Leveraging ClassBank’s financial literacy components has allowed Gibsonburg teachers to make their PBIS system tangible in a way that is more real-world for students. The experiential financial literacy aspect of ClassBank (formerly ClassEquity) allows students to practice spending the money they earn through their hard work. One student shared that “I like that it's like the real world when you have to have a bank account.“ “The students also check their accounts frequently and “budget” ways to spend their money in order to still have money for our big rewards at the end of the quarter,” says Christinn. Steve noticed that “students have really enjoyed ClassBank so far this year. I see them checking their account often and asking questions about it. They seem motivated to earn the rewards by gaining more money through good behavior and doing what they need to do in the classroom.” Another student pointed out that the financial incentive component has encouraged them to consider their actions first. As they point out, “Your teacher can take away coins when you show inappropriate behavior, so spend and act wisely!"

4. Leverage students

Implementing a new system may sound daunting, especially if PBIS is new to you. The great thing about ClassBank (formerly ClassEquity) is that it empowers students to take ownership over routines so that your classroom runs itself! Gibsonburg teachers leveraged students and student jobs to lighten the load for themselves while teaching students responsibility. Linda shared a classroom competition that she did every day that involved a jeopardy-style reveal on the board. “I was finding it hard to be in two places at once.  I created a job, and now a student is in charge of it. They remember to do it much better than I do.” Think of a few things that you hate to do in your classroom. Were any of these on your list? Putting the desks back after a class, picking up pencils/pens on the floor, passing out papers? Christinn told us these are her students’ favorite jobs! If that doesn’t sound like a win-win, I don’t know what is!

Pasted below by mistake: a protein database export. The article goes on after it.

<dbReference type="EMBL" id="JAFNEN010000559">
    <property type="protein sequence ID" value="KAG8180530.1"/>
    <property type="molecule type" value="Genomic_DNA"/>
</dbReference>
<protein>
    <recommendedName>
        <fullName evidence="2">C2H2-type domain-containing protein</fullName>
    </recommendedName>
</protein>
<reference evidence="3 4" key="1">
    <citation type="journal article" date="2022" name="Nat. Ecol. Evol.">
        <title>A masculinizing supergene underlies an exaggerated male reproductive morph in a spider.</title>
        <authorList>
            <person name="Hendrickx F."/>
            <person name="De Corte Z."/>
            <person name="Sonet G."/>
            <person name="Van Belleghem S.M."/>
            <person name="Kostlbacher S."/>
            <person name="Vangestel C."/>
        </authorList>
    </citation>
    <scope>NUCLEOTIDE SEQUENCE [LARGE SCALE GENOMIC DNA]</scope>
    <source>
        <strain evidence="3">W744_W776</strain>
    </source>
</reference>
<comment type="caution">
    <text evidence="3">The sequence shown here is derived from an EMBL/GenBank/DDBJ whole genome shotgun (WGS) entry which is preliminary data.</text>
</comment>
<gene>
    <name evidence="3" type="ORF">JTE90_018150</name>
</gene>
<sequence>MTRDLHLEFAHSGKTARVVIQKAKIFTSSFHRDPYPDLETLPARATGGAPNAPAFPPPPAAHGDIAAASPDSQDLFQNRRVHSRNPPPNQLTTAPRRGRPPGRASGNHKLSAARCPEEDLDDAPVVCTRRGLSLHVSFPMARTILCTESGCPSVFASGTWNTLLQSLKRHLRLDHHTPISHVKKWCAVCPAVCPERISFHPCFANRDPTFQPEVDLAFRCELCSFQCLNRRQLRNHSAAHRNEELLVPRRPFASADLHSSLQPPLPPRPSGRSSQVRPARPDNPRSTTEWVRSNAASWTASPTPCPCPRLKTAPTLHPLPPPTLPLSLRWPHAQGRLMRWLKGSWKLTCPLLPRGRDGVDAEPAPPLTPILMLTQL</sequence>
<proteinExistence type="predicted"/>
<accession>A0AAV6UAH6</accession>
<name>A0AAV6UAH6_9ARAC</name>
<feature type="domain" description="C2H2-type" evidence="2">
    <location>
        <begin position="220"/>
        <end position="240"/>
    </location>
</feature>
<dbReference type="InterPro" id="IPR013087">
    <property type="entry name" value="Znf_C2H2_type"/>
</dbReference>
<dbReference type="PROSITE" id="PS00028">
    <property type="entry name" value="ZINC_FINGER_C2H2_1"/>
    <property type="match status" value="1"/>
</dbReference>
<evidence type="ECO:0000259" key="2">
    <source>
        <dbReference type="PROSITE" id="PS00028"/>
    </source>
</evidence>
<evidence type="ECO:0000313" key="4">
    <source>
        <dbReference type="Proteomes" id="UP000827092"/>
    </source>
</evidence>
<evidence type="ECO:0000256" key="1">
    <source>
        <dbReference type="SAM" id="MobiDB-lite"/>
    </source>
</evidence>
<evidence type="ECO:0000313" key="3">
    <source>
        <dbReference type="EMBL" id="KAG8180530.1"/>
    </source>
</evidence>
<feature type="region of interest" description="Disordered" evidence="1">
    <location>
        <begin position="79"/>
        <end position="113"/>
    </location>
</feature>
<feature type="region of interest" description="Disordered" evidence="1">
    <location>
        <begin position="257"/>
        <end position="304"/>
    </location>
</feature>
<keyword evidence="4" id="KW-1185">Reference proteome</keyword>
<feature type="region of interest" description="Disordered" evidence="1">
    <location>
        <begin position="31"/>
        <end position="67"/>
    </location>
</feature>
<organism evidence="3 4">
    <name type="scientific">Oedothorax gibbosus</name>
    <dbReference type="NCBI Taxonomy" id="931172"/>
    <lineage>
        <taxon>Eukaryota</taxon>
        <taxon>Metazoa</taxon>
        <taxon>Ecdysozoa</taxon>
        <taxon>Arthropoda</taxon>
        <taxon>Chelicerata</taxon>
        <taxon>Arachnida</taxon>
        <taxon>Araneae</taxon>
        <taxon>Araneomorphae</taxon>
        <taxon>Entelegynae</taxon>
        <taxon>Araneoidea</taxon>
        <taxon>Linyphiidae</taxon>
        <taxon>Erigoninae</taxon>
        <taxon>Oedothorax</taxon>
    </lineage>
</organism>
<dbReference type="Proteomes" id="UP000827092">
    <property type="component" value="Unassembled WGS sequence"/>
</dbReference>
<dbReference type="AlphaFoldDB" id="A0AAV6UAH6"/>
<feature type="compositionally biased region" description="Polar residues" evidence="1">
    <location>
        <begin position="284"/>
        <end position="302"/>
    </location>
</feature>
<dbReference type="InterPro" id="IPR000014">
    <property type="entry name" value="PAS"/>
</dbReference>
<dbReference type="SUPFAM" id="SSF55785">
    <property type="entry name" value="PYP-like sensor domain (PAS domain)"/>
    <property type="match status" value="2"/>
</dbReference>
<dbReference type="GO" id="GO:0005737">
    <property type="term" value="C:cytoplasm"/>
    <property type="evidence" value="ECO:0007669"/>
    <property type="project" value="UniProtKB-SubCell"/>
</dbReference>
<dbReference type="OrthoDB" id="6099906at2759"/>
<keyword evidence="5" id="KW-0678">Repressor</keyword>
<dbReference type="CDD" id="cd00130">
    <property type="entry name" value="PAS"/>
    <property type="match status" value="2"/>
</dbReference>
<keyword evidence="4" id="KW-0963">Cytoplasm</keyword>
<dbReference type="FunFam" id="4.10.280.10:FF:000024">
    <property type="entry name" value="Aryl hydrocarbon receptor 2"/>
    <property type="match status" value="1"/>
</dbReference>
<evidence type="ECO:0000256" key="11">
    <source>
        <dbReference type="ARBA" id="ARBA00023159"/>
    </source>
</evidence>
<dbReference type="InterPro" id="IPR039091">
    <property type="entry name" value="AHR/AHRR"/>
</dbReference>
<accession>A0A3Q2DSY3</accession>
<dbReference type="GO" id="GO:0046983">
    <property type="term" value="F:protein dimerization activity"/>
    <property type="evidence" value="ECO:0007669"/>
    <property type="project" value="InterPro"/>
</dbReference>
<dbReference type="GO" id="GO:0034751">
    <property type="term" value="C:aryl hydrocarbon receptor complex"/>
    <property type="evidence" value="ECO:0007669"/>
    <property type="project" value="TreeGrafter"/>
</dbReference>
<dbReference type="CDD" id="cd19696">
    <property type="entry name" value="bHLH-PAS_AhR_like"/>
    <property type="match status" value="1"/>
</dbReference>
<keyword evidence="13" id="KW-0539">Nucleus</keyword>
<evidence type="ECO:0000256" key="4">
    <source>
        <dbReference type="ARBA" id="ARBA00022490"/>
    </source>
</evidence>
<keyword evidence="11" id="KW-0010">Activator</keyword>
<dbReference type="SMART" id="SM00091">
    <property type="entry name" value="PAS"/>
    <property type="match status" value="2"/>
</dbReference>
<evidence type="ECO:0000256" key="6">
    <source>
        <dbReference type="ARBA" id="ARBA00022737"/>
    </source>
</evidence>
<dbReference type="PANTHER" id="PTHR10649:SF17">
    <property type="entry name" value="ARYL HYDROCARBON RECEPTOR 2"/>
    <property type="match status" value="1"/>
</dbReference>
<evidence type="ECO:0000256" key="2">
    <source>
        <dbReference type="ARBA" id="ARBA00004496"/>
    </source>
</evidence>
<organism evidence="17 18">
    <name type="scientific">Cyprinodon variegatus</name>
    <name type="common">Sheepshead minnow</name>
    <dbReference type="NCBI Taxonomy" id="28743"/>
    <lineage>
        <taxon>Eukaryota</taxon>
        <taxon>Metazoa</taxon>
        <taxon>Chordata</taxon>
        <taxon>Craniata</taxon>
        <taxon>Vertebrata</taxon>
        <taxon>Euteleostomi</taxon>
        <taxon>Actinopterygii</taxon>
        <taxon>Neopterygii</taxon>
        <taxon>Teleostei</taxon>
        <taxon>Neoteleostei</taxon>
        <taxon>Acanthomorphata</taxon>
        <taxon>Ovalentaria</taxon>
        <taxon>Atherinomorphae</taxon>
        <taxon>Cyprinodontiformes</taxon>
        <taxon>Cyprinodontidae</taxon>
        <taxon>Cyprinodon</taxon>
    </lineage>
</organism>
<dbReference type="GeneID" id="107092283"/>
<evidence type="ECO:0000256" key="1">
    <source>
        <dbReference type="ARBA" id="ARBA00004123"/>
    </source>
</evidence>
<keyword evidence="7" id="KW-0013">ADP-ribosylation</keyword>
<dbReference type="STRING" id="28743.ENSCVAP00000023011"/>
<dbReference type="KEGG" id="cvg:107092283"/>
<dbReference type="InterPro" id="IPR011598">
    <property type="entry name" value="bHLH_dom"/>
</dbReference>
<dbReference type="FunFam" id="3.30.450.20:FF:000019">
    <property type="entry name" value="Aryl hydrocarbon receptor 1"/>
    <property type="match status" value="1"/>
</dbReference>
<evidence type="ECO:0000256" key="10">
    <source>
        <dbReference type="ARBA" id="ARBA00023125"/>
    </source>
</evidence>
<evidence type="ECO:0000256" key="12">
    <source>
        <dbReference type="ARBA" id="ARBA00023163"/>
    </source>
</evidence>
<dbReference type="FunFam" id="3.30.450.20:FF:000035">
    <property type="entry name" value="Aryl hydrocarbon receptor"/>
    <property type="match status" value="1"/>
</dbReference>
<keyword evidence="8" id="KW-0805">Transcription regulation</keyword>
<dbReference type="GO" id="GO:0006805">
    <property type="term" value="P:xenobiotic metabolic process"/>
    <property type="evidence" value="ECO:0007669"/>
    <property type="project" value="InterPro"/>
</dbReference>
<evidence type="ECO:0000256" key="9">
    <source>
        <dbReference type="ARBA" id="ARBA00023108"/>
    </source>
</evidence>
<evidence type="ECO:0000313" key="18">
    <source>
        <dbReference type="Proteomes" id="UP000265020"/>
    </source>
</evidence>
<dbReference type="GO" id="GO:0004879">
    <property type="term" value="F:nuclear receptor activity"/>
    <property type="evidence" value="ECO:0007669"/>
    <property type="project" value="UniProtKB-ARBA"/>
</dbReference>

5. Norm on settings

Part of being consistent is establishing that all teachers and students are on the same page about certain parts of the system, such as pricing. “One of the things we had to do early on was make sure all staff were paying students the same amounts for jobs, fines, and bonuses,” shared Linda. By norming on a price range, teachers ensured that students were being paid the same amount for the same actions throughout the building. “We have meetings and agree on bonuses and withdrawals. We also keep consistent with rewards at the end and how much things will cost the students” Christinn explained. Another way to norm without requiring any more time in meetings for teachers is to establish a PBIS committee that can put together recommendations and ranges for teachers to implement. This allows your school to norm without putting any extra time or planning requirements on teachers.

Bonus tip- Turn on your sound!

Whenever you send a transaction through ClassBank (formerly ClassEquity), students can actually hear themselves gaining money, helping them self-redirect. “I love the sound effects because when I put in a fine or bonus, all the class hears is the noise and they know someone got something,” shared Linda. So turn the sound all the way up and watch the magic happen 🪄

Interested in learning more about how you can use ClassBank (formerly ClassEquity) as a school-wide PBIS system? Contact us at